Sustainable Social Services for Wales – A Framework for Action sets out the Assembly Government’s plans to renew social services and social care for the next decade.
Around 150,000 people receive some form of social care in Wales every year and more will become dependent on such services, or have a relative that relies on them.
The plans include:
- introducing portable assessments so that if a person moves location they do not have to have their needs reassessed;
- establishing a national outline contract for care homes to improve consistency of services; and,
- establishing a National Adoption Agency to improve rates of successful adoptions.
Gwenda Thomas said:
“This is a visionary statement on the future of our social services for the next decade. We have used this opportunity to think carefully about the small number of big changes that we need to focus on to make a positive impact and renew social services in Wales.”
The key to achieving the Assembly Governments vision will be to ensure that services are centred around the citizen. Users and their carers will have a much stronger voice and greater control over services. Services will be built around people – not around organisations.
Mrs Thomas added:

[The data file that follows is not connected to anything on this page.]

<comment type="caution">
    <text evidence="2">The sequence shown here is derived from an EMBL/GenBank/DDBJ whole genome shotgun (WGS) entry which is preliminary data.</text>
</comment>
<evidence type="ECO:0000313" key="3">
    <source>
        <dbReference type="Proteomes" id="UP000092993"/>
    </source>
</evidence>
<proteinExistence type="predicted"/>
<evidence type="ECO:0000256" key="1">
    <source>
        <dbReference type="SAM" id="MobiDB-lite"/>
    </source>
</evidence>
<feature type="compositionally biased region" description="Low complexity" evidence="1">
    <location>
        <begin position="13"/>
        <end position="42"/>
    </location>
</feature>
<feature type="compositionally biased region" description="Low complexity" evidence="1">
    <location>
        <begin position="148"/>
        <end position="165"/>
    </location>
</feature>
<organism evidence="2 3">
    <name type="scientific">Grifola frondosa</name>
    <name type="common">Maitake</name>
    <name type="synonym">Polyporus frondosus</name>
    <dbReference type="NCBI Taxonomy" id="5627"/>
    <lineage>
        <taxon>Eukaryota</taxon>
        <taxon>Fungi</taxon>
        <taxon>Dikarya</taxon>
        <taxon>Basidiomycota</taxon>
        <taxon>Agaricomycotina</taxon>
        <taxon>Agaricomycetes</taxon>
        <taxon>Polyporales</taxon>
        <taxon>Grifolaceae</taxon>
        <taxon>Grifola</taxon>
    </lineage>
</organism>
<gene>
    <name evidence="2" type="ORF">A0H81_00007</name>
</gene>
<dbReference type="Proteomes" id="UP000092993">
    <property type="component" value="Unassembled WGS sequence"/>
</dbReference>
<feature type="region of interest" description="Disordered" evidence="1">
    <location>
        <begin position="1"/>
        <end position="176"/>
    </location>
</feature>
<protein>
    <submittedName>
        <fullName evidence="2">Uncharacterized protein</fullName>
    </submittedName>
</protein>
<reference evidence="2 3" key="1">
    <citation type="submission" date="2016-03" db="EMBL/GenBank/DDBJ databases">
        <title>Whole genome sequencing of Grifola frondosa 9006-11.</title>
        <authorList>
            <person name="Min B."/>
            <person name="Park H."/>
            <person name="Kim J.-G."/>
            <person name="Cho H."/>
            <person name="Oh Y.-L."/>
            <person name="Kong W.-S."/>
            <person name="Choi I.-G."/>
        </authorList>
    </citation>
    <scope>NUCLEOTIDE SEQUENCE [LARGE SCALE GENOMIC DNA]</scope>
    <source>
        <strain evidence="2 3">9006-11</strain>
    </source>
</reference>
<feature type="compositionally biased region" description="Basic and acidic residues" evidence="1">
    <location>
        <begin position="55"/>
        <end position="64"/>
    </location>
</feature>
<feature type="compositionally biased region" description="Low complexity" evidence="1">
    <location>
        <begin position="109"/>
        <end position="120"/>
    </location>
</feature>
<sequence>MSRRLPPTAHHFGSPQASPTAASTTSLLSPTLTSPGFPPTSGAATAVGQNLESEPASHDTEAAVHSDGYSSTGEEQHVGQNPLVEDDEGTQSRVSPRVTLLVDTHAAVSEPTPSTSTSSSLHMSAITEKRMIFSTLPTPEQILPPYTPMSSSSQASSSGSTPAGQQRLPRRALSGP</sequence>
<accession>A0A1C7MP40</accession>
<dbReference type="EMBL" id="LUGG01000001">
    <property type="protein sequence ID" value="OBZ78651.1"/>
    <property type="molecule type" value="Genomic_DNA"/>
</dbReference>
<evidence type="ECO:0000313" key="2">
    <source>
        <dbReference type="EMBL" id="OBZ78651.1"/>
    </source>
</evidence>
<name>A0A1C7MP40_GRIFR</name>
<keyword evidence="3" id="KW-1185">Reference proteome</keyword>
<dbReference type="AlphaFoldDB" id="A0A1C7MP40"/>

“Social services must become sustainable but sustainability means much more than funding. It will require more fundamental changes than simply becoming smarter at what we already do. We need to focus on what is really important and ensure that we are all working to the same ends by securing more efficient and effective ways to deliver services through greater collaboration and integration. This paper gives us the means to do that.”
First Minister Carwyn Jones said:
“High quality responsive citizen centred social services are essential to a successful Wales. I expect services to be built round people not organisations. This framework gives us that opportunity.”
A National Social Services Partnership Forum will be established to drive the changes.
Other commitments include:
- ensuring that social workers and social care workers are at the heart of services. This will ensure that the workforce is more confident and is supported in applying its own professional judgement;
- cutting complexity, by reducing the number of Local Safeguarding Children Boards and cutting back on the detailed guidance sent out by government;
- better integrating services by rolling out Integrated Family Support Teams and re-ablement services across Wales; and,
- changing the approach to target setting and the type of guidance issued, with providers and commissioners of services becoming accountable for quality and safety to allow for a better focused and streamlined regulation and inspection.